Instagram rated worst social media platform for mental health
Do your kids spend too long on social media? A new study has shown there is a tangible link between heavy social media users and poor mental health.
The Royal Society for Public Health asked 1,479 people aged 14-24 about five of the biggest social media platforms; Facebook, Instagram, Twitter, Snapchat and YouTube. They were asked to score each platform on issues such as anxiety, depression, loneliness, bullying and body image.
The #StatusofMind survey ranked Instagram as the social media platform most likely to have a negative effect on young people's health and wellbeing. The survey found the photo-sharing app negatively impacted on people's body image, sleep and fear of missing out, but scored positively on self-expression and self-identity. Whereas, Youtube topped the charts and scored positively on influencing awareness, emotional support and community building.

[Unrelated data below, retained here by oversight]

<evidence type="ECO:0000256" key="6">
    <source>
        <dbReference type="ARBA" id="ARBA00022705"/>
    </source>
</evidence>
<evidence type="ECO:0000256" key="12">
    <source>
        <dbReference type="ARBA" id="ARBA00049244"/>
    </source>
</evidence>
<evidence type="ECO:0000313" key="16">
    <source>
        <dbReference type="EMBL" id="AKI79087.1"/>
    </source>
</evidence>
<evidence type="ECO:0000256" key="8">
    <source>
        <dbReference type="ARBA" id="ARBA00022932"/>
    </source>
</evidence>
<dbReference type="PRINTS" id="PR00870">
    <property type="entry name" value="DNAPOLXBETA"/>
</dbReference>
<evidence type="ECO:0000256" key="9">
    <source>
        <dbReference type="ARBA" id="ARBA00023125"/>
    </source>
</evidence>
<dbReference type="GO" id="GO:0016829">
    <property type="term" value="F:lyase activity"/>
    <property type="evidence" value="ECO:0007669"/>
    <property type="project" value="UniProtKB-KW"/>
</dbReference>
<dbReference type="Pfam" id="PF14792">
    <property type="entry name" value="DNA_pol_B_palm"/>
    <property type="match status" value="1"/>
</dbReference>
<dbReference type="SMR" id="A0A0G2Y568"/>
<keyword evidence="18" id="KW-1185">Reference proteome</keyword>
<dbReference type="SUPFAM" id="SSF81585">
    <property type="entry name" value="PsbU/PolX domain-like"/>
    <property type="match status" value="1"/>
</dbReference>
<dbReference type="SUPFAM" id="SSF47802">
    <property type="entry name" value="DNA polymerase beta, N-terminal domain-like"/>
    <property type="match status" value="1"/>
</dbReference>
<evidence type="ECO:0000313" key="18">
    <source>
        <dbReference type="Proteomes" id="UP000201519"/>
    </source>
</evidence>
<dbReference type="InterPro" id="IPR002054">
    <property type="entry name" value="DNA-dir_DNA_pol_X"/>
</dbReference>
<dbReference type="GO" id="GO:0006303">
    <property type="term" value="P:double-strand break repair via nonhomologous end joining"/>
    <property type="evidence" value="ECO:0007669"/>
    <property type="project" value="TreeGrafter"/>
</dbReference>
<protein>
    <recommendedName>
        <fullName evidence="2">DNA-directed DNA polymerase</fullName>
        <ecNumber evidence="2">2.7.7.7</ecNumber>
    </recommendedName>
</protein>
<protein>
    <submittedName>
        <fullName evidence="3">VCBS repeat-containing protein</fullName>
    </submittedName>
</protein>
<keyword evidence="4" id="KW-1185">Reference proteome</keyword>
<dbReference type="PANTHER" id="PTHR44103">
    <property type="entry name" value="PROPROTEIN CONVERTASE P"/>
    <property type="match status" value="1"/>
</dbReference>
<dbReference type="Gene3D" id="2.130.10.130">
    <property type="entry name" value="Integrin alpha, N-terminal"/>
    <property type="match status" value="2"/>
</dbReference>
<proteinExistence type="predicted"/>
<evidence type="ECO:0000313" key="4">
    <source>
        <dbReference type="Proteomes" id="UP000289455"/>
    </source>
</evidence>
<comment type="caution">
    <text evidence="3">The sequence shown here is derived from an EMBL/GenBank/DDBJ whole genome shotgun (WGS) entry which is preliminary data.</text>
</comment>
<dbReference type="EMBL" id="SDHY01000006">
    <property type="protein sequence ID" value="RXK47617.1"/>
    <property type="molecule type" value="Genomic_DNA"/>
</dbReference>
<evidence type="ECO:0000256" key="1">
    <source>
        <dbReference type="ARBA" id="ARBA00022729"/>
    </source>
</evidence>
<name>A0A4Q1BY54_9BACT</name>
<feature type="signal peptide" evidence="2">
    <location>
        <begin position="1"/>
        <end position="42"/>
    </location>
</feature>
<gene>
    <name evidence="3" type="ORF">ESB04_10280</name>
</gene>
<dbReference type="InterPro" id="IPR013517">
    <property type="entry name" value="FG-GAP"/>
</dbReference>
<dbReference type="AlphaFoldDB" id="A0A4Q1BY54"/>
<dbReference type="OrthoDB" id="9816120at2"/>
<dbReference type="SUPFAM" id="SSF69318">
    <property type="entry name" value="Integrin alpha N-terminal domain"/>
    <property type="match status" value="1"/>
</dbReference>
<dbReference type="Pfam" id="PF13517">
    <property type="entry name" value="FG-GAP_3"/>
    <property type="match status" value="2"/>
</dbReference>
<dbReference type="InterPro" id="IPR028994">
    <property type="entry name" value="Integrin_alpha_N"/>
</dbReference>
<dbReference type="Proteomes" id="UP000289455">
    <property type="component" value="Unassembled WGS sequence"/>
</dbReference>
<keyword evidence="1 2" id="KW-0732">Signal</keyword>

About 91% of young people use social media which is more than any other age group so they are particularly vulnerable to its effects. With the rates of anxiety and depression increasing by 70% in the past 25 years, mental health charities are urging companies to act to increase users' safety.
The Royal Society for Public Health (RSPH) report said: "The platforms that are supposed to help young people connect with each other may actually be fuelling a mental health crisis."
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